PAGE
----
The last 3 posts have explored the different aspects of project reviews and how they can be used to improve the delivery of change. This post will cover the dimensions of a review and the types of question to ask.

Lessons Learned Template

Lessons learned mapThe actual lessons learned template should have a logical structure that covers all of the important aspects of a project. It suits a word processor or spread sheet format.
Below is designed to give ideas on how a template could be structured around logical groupings and example questions. Remember, you need to use questions that allow for open and honest discussions that do not look to assign blame. Therefore, it is important that questions and responses are factual and non-emotive.

Overview / Background

Project Objectives – this reminds those involved in the review of the original purpose and makes it more likely that feedback will be relevant and meaningful.

Scope of review – it is important to be clear of the scope of what is being reviewed so as to capture focused feedback. For example, the review may want to target the performance of the technology solution. Therefore, this would be defined in the scope and then could be used as a point of reference during the review feedback sessions (stopping people feeding back on other areas that are not applicable to the review).

Overall Performance

The first part of the review should be used to capture feedback on the high level performance of the project.

  • Project Outcome – did the project achieve the defined objectives
  • Scope – did the project deliver the documented / agreed scope
  • Schedule – did the project deliver inline with the schedule
  • Budget – did the project deliver within the allocated budget
  • Benefits – were the benefits in the signed-off business case realised?


All should allow the user to provide feedback and comments as well as examples to back-up any statements.

Project Processes

his should explore in detail the main project lifecycle processes. Where there have been delays / challenges, these should be captured together with underlying reasons.


  • Was the project initiated quickly and efficiently?
  • Were there barriers to initiation
  • Were approvals given quickly?

Requirements / Design

  • Objectives clear, understood achievable
  • Requirements gathered to sufficient detail
  • Requirements accurately documented
  • Tasks captured and understood
  • Any issues gathering requirements?


  • Testing plans were clear and accurate
  • Testing covered all functionality
  • Were there many defects
  • Were defects quickly addressed?
  • Was their sufficient implementation planning
  • Was there a back out plan
  • If back out was used, was it a success
  • Was the implementation a success
  • Were resources suitable trained
  • Were there post go-live issues?


  • Progress was tracked against plan
  • Robust reporting established
  • Change control implemented and followed
  • Was there many changes? If so were there common themes
  • Robust governance established
  • SteerCo’s well attended
  • Was there appropriate quality control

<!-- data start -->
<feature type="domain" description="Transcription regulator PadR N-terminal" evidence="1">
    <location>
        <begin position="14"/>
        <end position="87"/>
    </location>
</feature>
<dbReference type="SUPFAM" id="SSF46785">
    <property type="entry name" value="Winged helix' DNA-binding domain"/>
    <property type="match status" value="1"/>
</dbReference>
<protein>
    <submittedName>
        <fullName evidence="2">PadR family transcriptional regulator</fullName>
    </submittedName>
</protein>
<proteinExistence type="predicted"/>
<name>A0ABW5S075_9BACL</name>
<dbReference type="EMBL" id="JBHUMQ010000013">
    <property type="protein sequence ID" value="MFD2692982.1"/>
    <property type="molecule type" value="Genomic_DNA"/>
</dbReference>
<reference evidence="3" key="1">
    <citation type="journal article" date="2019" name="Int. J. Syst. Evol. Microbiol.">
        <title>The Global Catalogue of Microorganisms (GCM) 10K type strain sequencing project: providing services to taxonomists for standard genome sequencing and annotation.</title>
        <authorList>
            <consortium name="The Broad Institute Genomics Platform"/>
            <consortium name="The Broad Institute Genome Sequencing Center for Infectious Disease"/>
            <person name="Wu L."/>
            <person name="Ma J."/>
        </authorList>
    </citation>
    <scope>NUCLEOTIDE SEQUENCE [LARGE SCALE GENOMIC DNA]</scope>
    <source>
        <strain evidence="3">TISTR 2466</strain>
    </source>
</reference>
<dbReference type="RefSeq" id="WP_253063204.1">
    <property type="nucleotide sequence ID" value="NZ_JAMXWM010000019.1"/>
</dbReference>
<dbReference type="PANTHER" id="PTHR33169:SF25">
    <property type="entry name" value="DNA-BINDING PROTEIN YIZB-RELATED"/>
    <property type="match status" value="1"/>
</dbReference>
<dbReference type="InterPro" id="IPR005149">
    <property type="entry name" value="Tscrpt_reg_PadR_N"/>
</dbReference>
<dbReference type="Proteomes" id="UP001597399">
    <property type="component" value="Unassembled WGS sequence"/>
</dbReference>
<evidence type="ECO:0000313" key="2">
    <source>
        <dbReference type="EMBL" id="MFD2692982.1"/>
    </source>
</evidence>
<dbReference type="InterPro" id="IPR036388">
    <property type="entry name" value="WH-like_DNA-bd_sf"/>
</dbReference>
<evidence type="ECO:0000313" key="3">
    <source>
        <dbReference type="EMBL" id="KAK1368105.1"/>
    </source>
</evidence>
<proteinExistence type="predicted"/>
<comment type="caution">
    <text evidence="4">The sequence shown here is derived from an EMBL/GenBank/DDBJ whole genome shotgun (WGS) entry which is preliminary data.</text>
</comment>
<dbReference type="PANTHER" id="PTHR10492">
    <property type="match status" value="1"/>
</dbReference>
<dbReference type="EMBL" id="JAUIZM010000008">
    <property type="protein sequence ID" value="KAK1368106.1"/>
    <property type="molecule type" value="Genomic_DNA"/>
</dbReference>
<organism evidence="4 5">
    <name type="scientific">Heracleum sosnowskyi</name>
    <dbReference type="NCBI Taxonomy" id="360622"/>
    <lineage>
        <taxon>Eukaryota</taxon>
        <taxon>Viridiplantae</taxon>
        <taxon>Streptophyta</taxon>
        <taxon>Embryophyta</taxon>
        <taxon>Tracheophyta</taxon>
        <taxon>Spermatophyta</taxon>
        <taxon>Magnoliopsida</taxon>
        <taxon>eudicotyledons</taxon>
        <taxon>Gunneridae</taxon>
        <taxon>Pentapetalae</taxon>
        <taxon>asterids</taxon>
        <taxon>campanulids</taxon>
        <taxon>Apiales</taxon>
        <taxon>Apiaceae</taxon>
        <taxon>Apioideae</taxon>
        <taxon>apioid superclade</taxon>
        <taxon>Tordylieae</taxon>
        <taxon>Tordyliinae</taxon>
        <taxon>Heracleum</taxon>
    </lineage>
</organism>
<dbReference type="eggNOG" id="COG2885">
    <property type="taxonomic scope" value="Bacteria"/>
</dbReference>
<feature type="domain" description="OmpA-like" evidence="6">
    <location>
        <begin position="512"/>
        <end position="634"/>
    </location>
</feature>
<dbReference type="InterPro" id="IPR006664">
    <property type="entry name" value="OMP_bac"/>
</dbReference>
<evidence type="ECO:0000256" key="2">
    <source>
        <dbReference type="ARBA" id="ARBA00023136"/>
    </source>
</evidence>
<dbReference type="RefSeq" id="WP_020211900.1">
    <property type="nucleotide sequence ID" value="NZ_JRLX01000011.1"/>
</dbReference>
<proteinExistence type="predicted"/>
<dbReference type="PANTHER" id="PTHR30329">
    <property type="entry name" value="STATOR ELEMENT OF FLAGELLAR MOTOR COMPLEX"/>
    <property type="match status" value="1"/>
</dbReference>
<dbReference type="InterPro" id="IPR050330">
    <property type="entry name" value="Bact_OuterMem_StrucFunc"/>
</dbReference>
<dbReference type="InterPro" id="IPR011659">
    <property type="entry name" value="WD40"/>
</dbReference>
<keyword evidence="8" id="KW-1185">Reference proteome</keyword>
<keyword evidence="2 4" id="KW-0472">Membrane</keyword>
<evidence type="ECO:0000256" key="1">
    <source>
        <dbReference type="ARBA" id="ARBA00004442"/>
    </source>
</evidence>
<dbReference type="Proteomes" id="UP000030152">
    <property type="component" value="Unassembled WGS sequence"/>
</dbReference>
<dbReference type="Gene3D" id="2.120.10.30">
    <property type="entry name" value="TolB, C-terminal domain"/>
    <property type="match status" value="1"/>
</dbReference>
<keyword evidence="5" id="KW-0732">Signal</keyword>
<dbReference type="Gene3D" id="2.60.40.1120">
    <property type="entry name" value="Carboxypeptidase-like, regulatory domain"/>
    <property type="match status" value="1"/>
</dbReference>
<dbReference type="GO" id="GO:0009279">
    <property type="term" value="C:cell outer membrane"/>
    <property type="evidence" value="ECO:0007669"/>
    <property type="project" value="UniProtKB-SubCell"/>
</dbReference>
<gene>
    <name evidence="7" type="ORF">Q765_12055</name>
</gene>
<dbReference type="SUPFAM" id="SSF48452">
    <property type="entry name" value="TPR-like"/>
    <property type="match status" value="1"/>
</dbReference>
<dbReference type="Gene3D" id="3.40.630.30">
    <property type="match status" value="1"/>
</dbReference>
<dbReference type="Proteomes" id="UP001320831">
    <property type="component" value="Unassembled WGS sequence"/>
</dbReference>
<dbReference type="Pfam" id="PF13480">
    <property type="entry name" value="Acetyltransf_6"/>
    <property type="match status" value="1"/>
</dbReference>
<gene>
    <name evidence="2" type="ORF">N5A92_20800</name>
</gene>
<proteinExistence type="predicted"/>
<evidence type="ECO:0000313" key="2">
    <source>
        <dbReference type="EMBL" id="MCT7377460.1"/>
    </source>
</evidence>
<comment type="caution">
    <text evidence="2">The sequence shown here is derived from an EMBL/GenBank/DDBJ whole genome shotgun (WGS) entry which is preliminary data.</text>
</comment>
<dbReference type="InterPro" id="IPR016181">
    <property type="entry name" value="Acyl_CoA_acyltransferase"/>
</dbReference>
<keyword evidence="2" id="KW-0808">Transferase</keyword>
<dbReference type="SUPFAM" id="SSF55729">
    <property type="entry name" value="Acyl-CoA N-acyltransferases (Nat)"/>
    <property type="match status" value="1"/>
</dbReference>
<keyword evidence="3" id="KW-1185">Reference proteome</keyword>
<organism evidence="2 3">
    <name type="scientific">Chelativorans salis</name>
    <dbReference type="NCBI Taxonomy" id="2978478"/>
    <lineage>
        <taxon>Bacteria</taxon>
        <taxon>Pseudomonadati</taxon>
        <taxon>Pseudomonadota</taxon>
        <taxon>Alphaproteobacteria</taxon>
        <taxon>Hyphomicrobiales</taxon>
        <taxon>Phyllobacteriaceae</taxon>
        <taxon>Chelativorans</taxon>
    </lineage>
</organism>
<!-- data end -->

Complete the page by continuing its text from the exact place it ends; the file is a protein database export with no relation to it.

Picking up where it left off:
• Risks, issues and dependencies managed effectively?


  • Were all project objectives met
  • Was the project team released in a structured manner
  • Was all project documentation completed and archived
  • Did sponsor sign-off project was complete?

Project Team

While the focus is on the project team. This section should also capture any appropriate findings in respect of sponsor, stakeholders, etc that have had a positive or negative impact on the performance.

  • Did the team have sufficient resources
  • Did the team have the correct skills
  • Was the team recruited in line with schedule? If not what was the impact
  • Were resources prioritised from other projects
  • Were BAU resources available as required
  • Did the sponsor support requests and provide resources?
  • Depending on who is conducting the review. You can make the questions more focused:
  • Was the project manager, sponsor effective, etc


  • Did the project have sufficient budget
  • Was the budget approved quickly
  • Was the budget incorrect? If so what was the reason?


  • Did the project deliver the required outcomes
  • Could the outcomes be measured
  • What was the cause for not meeting the required outcomes?


All of the key findings from the review should be captured and consolidated within the document. Findings can be captured with the questions. However, it is helpful to consolidate the findings in a separate section with a reference to the finding in the document.

The findings can then be consolidated into themes and analysed to establish what changes should be made to existing processes (or new ones established).

They should be captured using a standard format, preferably tabular format so that they can be easily copied from each lessons learned document and transferred to a central register. This allows for output from multiple projects to be compared and then changes designed for the organisation, not just for a single project.


It is important to have a structured approach to lessons learned to give the best chance of identifying what went well and not so well in a standard way for all projects. This will allow the information to be captured and then compared against all other projects to identify themes that need to be addressed. The result should be an improvement in an organisations project delivery.